22 November 2012
Human Trafficking is one of the biggest forms of hidden organized crime in the world. It is a world we hardly ever hear about. Human trafficking is the fastest increasing criminal industry in today’s world, coming second only to illegal drug-trade. This type of slaver has been traced back to the ancient Mesopotamian and Mediterranean civilization and has continued to grow. But what is human trafficking? “Commonly referred to as "modern-day slavery" it is the illegal trade of human beings for forced labor or for exploitation. Exploitation referring to the using others for prostitution or other forms of sexual exploitation, forced labor or services, slavery, and the removal of organs for the medical black market, and brings an annual revenue of around $30 billion worldwide.”(Polaris Project). Woman and young children living in poverty are the ones who usually fall in the trap of the traffickers. Due to poverty many woman are not educated and are not employed, thus leaving them with no choice but to sell their bodies to provide for their families. “An approximate figure of 17,500 foreigners are trafficked each year in the United States alone, the number of United States citizens trafficked within the United States is even higher.”(Polaris Project). Human trafficking is near-guaranteed death due to the severe threat of HIV and AIDS that people become infected with. Governments around the world are now just beginning to address this problem and have realized just how strong this type of slavery has become.
Human Trafficking is one of the oldest crime worlds around. Forms of human trafficking can be traced back to places like ancient Mesopotamia, and Egypt. Egyptians used to ransack villages and kidnap anyone who opposed them. Inevitably those captured would end up in forced labor. This is the process in which the pyramids were built. Some say that the slave trade, in which Africans were captured by slave traders and shipped across the Atlantic to the Americas, was the first modern form of human trafficking. Others argue that the forced labor of children during the 1700s was the real beginning of what is now known as human trafficking. Orphaned children as young as 8 or 9 were forced to work in factories Human trafficking for sexual purposes was first legally recognized by the term 'white slavery'. According to Kristina Kangaspunta ,the Executive Officer of the Applied Research Program of the UNICRI branch of the United Nations, “white slavery' is obtaining of a white woman or girl- by the use of force, drugs, or by dishonesty- for sex which is unwanted by the woman or girl.”(Kangaspunta). As the world moved into the 19th century, governments began to combat the growing threat of human trafficking. The British were the first to make a law against slavery in 1807, when they passed a law that made the Transatlantic Slave Trade illegal. “In 1820, the United States followed Great Britain's example by making the slave trade a crime that was punishable by death. In 1899 and 1902, international conferences to talk about white slavery were organized in Paris, France. Then in 1904, an international agreement against the 'white slave trade' was created, with a focus on migrant women and children.”(Gaspenalli). In 1910, 13 countries signed the International Convention for the Suppression of White Slave Trade to make this form of trafficking illegal. This International Convention led to the creation of national committees to work against the trafficking of white women. However, the first World War halted these efforts, and it wasn't until 1921 that the fight against trafficking continued. “In June of 1921, a the League of Nations held an international conference in Geneva, in which the term 'white slavery' was changed to 'traffic of women and children'. This was done to make sure that the trafficking in all countries was dealt with, the victims of races other than those termed 'white'...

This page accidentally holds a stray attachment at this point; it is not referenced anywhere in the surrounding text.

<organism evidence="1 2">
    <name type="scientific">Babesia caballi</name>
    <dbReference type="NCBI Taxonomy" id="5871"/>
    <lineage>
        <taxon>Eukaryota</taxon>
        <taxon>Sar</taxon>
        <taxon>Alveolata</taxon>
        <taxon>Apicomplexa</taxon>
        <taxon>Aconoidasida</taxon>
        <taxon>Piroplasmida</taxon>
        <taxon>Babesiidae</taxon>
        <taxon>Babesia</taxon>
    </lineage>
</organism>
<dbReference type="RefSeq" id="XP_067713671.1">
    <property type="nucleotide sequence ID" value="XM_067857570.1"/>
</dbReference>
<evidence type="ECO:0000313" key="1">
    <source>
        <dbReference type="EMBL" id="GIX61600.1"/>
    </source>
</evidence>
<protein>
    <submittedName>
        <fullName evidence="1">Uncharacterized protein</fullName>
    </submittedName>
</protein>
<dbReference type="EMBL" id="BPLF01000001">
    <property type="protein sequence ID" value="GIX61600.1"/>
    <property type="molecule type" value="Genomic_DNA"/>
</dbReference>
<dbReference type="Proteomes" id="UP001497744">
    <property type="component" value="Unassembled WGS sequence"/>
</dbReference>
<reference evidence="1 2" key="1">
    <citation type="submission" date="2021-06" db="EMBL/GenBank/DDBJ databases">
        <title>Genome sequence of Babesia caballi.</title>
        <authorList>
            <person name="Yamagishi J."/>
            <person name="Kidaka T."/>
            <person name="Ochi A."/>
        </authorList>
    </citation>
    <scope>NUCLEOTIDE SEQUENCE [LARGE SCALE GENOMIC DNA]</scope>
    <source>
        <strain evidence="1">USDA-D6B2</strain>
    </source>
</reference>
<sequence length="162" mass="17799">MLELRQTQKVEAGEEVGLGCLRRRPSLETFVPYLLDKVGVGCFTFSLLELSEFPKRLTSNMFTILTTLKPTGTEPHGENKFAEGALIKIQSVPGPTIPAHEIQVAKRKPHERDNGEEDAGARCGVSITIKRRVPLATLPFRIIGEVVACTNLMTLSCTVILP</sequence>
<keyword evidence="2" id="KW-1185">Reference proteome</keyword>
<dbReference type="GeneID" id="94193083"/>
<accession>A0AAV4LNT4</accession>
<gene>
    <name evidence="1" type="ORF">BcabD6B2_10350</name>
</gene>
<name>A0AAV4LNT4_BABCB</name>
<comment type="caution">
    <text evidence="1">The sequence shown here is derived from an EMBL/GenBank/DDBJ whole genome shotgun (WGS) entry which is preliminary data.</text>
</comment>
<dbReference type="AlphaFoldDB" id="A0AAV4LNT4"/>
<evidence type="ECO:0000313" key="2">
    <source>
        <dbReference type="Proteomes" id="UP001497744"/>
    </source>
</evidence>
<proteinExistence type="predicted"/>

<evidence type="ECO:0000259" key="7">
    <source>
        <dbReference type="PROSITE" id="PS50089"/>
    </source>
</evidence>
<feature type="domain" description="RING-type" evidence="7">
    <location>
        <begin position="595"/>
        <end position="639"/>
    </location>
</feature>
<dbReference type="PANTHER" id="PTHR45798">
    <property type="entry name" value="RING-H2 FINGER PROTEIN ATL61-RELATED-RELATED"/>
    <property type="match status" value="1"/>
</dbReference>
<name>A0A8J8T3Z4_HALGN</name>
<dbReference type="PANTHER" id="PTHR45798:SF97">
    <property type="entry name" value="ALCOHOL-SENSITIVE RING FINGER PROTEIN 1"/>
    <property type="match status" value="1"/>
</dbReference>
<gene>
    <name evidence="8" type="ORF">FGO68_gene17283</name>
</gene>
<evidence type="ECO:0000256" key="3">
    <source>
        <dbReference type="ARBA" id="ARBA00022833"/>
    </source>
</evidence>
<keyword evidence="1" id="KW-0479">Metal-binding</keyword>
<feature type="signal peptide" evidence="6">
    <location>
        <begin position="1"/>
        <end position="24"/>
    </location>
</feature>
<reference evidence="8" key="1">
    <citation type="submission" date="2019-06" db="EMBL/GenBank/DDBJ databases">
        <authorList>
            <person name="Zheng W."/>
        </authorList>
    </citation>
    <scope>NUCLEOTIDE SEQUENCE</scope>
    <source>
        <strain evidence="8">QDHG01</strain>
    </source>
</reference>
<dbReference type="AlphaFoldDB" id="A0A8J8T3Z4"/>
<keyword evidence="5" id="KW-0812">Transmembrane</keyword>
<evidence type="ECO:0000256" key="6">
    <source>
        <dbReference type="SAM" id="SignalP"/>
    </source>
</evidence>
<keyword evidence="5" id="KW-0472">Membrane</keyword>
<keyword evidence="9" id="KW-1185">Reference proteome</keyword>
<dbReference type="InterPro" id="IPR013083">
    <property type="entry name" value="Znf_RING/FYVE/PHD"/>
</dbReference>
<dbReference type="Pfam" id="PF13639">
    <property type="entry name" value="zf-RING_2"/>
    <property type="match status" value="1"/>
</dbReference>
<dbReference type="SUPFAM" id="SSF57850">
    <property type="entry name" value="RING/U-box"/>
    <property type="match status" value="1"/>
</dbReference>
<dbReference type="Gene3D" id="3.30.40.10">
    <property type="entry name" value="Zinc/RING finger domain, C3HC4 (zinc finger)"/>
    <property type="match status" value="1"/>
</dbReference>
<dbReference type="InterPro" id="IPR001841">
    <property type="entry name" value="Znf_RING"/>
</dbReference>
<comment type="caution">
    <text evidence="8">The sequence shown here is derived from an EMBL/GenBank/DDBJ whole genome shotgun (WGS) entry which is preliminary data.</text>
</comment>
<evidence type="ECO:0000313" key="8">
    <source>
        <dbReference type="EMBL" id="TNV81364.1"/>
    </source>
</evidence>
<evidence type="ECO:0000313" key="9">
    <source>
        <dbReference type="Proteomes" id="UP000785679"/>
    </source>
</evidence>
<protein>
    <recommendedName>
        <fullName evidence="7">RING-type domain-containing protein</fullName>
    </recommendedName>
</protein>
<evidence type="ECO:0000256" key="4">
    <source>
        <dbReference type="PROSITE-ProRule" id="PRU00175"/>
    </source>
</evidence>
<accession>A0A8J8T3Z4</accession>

Cited: Gardner, Thomas J., and Terry M. Anderson. Criminal Law. Belmont, California: Wadsworth Learning, 2012. Print.
Rickerson, Michael. "Human Trafficking." Polaris Project. N.p., 2012. Web. 27 Nov. 2012.
Gaspenalli, Frederick M. "What is Human Trafficking." HumanTrafficking.org. N.p., 12 Mar. 2010. Web. 27 Nov. 2012.
Mendelson, Sarah. "Accountability and Action: USAID’s Counter-Trafficking Policy." US Aid: From the American People. Agency for International Development, 23 Mar. 2012. Web. 27 Nov. 2012.
Lumis, Cynthia, and Gwen Moore. "Combating Human Trafficking." US Aid: From the American People. N.p., 7 Dec. 2011. Web. 27 Nov. 2012.
McNish, Alan. "The 'Modern Slavery ' of Trafficking." BBC News. N.p., 25 Sept. 2012. Web. 28 Nov. 2012.
Please join StudyMode to read the full document